Redemption, drama

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Anthony L. Cuaycong


The final round of the Masters was shaping up to be like no other long before the first sets of hopefuls teed off at 7:30 yesterday morning. The sun had been out for a mere half hour, and yet Augusta National was packed with fans hoping to catch breathtaking action courtesy of first-ever threesomes dispatched on both the first and 10th holes. Organizers changed the schedule in a race against time, what with thunderstorms slated to hit the course in the afternoon — and players had to adjust accordingly, some more than others. Tiger Woods, for instance, had to wake up much earlier than usual to account for the longer prepping his brittle body required.

Such had been the case with the four-time Masters champion since he returned to action full time in 2018 following a fourth surgery on his back this time two years ago. Recovery from spinal fusion was long and hard, and, for a while, Woods didn’t know if he could play at all. In fact, golf was farthest from his mind. As when news of his extramarital affairs broke in 2009, he needed to set his life in order first. His children were growing up, and he wanted to be there for them first and foremost. And so he endured with forbearance a messy divorce, an arrest for driving while overmedicated, and the weight of great expectations accompanying his return to the sport.

If there’s one thing Woods learned through all the trials, it’s the value of restraint. And in competition, it showed in his capacity to quickly move on from missteps. Perhaps he was thankful to simply be in the mix given his brushes with injury; in complete cognizance of his frailties, he became more forgiving of himself in the aftermath. Certainly, it showed in how he made his way to an extremely unlikely fifth victory at Augusta National over the weekend. He was far from flawless through four rounds of alternately cautious and anticipatory golf, and yet he emerged triumphant because he knew the extent of his abilities and never once thought to push beyond his limits regardless of circumstance.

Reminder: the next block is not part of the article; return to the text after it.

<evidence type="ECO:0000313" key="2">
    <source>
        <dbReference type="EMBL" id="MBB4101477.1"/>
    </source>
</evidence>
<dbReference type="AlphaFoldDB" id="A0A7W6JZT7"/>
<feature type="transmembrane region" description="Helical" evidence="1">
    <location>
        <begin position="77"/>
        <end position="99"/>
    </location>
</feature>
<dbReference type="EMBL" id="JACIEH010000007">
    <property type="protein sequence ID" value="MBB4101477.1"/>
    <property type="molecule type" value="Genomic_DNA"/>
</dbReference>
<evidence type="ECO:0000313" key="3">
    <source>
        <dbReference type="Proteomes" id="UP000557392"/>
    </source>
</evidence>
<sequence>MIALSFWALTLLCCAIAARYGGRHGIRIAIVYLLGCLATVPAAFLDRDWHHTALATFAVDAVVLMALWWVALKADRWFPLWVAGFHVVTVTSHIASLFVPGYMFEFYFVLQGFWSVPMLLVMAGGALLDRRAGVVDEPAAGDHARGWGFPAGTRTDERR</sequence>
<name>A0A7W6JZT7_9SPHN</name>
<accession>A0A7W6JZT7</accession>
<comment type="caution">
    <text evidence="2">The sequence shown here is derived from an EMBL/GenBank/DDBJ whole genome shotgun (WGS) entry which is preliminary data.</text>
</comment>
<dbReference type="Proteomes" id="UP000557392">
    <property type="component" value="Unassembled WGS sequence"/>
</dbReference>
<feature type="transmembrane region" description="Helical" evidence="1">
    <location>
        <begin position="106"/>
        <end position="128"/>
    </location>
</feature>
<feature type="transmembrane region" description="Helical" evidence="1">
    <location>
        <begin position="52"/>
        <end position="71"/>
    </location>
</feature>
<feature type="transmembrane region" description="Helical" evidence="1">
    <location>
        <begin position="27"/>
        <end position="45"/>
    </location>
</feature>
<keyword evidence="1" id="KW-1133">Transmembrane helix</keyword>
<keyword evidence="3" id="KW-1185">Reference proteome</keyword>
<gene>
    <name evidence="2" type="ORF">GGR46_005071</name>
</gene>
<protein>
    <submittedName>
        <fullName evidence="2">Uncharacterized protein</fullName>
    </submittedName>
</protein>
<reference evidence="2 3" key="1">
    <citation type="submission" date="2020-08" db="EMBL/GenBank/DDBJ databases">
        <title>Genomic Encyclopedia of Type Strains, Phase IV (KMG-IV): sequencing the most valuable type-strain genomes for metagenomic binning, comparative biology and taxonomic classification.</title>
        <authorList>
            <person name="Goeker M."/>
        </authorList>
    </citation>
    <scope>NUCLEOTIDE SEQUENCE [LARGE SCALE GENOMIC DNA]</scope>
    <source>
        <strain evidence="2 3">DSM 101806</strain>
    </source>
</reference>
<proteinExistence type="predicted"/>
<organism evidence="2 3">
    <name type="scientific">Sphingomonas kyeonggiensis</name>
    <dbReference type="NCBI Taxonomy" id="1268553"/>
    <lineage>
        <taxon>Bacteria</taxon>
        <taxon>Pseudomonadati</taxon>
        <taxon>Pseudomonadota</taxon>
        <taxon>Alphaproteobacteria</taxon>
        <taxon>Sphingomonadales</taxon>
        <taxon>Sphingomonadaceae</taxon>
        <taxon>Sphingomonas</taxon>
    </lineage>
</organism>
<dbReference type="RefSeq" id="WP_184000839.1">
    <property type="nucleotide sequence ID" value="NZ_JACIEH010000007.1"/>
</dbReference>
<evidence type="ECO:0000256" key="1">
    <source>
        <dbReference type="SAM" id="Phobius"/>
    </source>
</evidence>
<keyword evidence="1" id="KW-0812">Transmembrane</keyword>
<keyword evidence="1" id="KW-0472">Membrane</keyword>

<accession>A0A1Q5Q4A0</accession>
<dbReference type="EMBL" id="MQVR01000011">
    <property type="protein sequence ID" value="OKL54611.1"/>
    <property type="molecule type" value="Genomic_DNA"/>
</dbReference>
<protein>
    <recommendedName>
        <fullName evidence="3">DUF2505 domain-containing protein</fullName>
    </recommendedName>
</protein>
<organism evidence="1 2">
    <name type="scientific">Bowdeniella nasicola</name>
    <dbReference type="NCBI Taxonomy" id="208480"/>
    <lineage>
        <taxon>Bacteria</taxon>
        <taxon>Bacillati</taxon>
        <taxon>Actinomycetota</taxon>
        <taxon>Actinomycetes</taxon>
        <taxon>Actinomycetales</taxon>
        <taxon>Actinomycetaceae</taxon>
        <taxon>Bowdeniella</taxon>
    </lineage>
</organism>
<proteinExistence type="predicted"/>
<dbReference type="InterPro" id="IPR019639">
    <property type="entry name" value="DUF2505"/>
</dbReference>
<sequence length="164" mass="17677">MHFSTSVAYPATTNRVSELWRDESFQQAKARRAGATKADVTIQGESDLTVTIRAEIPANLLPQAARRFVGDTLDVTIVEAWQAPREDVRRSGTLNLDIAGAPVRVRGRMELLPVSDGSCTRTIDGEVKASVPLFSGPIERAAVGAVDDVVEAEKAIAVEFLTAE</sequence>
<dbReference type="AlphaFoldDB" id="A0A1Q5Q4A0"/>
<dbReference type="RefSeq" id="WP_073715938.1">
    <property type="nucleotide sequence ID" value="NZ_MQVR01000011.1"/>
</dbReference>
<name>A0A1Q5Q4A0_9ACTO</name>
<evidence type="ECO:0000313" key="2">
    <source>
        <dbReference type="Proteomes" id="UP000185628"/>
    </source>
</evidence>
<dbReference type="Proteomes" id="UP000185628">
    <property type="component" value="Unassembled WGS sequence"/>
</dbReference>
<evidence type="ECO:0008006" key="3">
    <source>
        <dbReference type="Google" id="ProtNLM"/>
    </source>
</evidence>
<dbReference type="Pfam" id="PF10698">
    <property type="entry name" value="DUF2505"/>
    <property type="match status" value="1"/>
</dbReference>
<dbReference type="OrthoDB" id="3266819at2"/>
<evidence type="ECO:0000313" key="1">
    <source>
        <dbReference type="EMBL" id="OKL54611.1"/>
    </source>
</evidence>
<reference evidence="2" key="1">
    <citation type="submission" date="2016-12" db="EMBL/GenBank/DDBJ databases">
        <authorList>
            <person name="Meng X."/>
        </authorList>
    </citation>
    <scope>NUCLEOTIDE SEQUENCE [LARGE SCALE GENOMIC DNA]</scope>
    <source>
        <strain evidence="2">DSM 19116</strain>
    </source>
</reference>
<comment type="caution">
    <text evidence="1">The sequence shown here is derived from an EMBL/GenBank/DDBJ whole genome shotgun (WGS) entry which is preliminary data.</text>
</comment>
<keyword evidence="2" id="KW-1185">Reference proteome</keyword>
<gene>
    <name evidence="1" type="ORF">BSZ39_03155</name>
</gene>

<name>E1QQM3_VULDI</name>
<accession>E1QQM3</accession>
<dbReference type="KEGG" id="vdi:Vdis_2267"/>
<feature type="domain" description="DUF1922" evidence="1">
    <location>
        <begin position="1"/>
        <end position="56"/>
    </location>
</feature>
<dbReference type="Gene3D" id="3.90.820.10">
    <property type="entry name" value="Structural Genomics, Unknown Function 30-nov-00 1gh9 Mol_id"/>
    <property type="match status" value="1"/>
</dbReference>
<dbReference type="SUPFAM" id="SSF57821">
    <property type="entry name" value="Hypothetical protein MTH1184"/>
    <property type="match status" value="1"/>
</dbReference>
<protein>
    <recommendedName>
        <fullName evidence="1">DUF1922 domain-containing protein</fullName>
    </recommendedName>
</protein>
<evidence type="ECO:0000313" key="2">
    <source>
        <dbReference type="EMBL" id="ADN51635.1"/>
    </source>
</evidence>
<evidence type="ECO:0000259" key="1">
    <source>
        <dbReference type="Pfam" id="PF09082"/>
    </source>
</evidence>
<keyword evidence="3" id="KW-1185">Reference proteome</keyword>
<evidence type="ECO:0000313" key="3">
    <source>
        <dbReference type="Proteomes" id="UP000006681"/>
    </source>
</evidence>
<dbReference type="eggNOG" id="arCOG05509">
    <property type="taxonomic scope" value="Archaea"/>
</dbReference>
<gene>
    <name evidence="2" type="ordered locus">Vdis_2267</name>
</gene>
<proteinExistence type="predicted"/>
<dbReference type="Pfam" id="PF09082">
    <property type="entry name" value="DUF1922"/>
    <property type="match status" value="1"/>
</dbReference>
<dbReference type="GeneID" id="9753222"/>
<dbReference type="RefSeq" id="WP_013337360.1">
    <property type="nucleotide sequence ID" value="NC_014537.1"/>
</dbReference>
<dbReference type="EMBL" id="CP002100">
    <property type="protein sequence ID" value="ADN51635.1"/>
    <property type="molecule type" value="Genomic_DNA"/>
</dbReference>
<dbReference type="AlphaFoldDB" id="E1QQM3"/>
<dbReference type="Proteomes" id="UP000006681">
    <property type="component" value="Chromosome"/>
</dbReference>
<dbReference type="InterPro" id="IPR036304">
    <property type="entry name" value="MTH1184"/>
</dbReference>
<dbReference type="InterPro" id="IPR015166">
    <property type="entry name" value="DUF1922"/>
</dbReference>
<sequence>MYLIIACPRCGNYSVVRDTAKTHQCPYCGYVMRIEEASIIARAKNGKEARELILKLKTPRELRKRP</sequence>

Considering where Woods stood and the fickle nature of the sport that seemed to have already gotten the better of him too many times for comfort, his latest major championship win may well be his greatest. In a career full of highlight reels, the sight of him hugging son Charlie off the 18th green figures to be the best of all. He has come full circle, having done the same to father Earl in 1997, when he took the world by storm with an utterly dominant showing. This time around, he relied on precision and not power, on planning and not pressing, on patience and not potency.

What’s next for Woods? In light of his physical state, maybe nothing. In light of his mental preparedness, maybe everything. He’s an old 43 with middling length off the tee and troubling streakiness on the putting surface, but he brings with him unparalleled experience that propels his unmatched shotmaking on approach and around the greens. And, if nothing else, his strengths should help him at the PGA Championship next month; as his podium finish at the 2002 United States Open proved, Bethpage Black suits him. After that, who knows?

Meanwhile, Woods is rightly savoring his 15th major title and not quite ready to consider what’s next just yet. As he noted, “there were so many guys who had a chance to win. The leaderboard was absolutely packed, and everyone was playing well. You couldn’t have had more drama than we all had out there, and now I know why I’m balding. This stuff is hard.” Indeed. Redemption has already come. Anything else from here on is a bonus.


Anthony L. Cuaycong has been writing Courtside since BusinessWorld introduced a Sports section in 1994.